A former Spain youth international, Sunday Stephen, who plays for Real Salt Lake in the MLS, shares his thoughts on the Super Eagles chances at next year’s World Cup, a return to the national side and more in this interview with ’TANA AIYEJINA
How would you describe your season so far at Real Salt Lake in the Major League Soccer?
Absolutely, it has been one of my greatest seasons with lots of fun. I’m enjoying my football in the US, I must confess.
If your club beat Sporting Kansas City in the final game of the season, they could qualify for the playoffs. How are you looking forward to that game?
Definitely, we need to win and at the same time, it depends on the results of the other two teams – Dallas FC and SanJose Earthquake. If they draw or lose their games, and we win, then we will advance to the playoffs.
You moved to the US after playing for European sides like Valencia, Real Betis, CSKA Sofia amongst others. How has playing in the MLS and Europe made you a better player?
In fact, it has been globetrotting for me, playing in so many clubs and countries in my career and at the same time getting to meet and also play against a lot of top-class players along the line. Personally, I think my journey as a footballer has exposed me to the outside world. If I could succeed in all these countries, it really means a lot.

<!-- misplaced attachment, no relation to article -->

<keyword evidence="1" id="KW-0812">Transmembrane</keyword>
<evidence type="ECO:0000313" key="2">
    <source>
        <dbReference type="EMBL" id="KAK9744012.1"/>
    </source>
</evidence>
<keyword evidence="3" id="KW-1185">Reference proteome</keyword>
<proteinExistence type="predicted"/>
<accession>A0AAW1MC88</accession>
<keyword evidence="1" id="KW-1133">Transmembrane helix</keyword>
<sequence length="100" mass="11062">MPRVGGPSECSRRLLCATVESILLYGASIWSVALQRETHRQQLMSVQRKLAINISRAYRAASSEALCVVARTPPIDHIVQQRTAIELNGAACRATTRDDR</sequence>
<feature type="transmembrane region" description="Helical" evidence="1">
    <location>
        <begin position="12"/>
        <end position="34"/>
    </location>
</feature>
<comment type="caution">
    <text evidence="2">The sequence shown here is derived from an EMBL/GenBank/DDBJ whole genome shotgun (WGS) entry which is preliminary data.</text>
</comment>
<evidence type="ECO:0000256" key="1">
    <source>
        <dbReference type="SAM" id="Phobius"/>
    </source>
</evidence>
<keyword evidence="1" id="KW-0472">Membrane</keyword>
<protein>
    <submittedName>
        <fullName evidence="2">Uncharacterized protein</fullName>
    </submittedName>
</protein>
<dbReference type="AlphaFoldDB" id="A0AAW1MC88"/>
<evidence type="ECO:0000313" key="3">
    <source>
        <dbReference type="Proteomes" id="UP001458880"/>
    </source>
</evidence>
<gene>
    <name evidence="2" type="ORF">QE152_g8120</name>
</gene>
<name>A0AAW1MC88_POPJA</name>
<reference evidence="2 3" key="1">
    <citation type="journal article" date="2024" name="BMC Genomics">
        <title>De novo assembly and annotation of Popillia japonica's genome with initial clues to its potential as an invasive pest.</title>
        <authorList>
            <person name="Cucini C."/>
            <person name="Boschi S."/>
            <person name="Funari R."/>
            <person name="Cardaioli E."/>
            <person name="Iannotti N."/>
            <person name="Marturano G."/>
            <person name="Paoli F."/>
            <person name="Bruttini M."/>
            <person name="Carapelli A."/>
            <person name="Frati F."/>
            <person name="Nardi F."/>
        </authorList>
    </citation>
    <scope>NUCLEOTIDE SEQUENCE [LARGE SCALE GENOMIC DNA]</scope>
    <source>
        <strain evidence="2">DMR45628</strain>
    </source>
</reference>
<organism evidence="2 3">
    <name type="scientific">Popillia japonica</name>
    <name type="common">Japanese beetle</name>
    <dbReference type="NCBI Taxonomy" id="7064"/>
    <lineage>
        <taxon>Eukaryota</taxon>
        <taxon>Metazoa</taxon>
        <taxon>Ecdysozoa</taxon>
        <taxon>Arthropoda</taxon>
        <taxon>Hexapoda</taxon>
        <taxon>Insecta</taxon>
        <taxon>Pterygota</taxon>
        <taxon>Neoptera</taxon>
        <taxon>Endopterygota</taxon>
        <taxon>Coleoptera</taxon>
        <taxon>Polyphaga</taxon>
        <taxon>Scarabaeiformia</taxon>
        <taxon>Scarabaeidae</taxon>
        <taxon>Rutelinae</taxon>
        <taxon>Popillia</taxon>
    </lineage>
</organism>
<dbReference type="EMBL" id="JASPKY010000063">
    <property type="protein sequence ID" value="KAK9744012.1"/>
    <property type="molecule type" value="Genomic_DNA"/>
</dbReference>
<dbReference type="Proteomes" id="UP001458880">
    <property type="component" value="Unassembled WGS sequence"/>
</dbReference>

You’ve been left out of the national team since your debut in a 2012 AFCON qualifier against Guinea. Are you eyeing a return to the Super Eagles?
Of course, I always wanted to return to the Super Eagles ever since my first cap for the team. But I could not figure how to go about it. I had a chat with the team’s former coach, the late Stephen Keshi, (concerning playing for the Eagles) but I believe there’s a reason for everything in life.
Captain Mikel Obi, Wilfred Ndidi and Ogenyi Onazi hold sway in the Eagles midfield. Do you have what it takes to battle for a place with these players?
I want to tell you authoritatively that we are not in a battle, neither are we in competition with one another. Rather, we have to work together for the entire good of the team, against our opponents in big tournaments like the World Cup, Africa Cup of Nations and even friendly matches. I think we can all work together to achieve our utmost goal, both individually and collectively as a country.
What can you bring to Gernot Rohr’s midfield, if you get an invitation to the squad?
Firstly, I always play to my manager’s instructions; so, it has to be playing to Gernot Rohr’s instructions and putting in a lot of hard work in terms of versatility, dynamism, strength of character, professionalism and discipline in getting the job done.
Do you think the Eagles can be counted among the favourites at next year’s World Cup in Russia?
Of course, yes. We’ve got the tools, by this I mean quality players, who can hold their own against the very best in the world.
With the right preparations and players, do you think the Eagles can reach the semi-finals in Russia?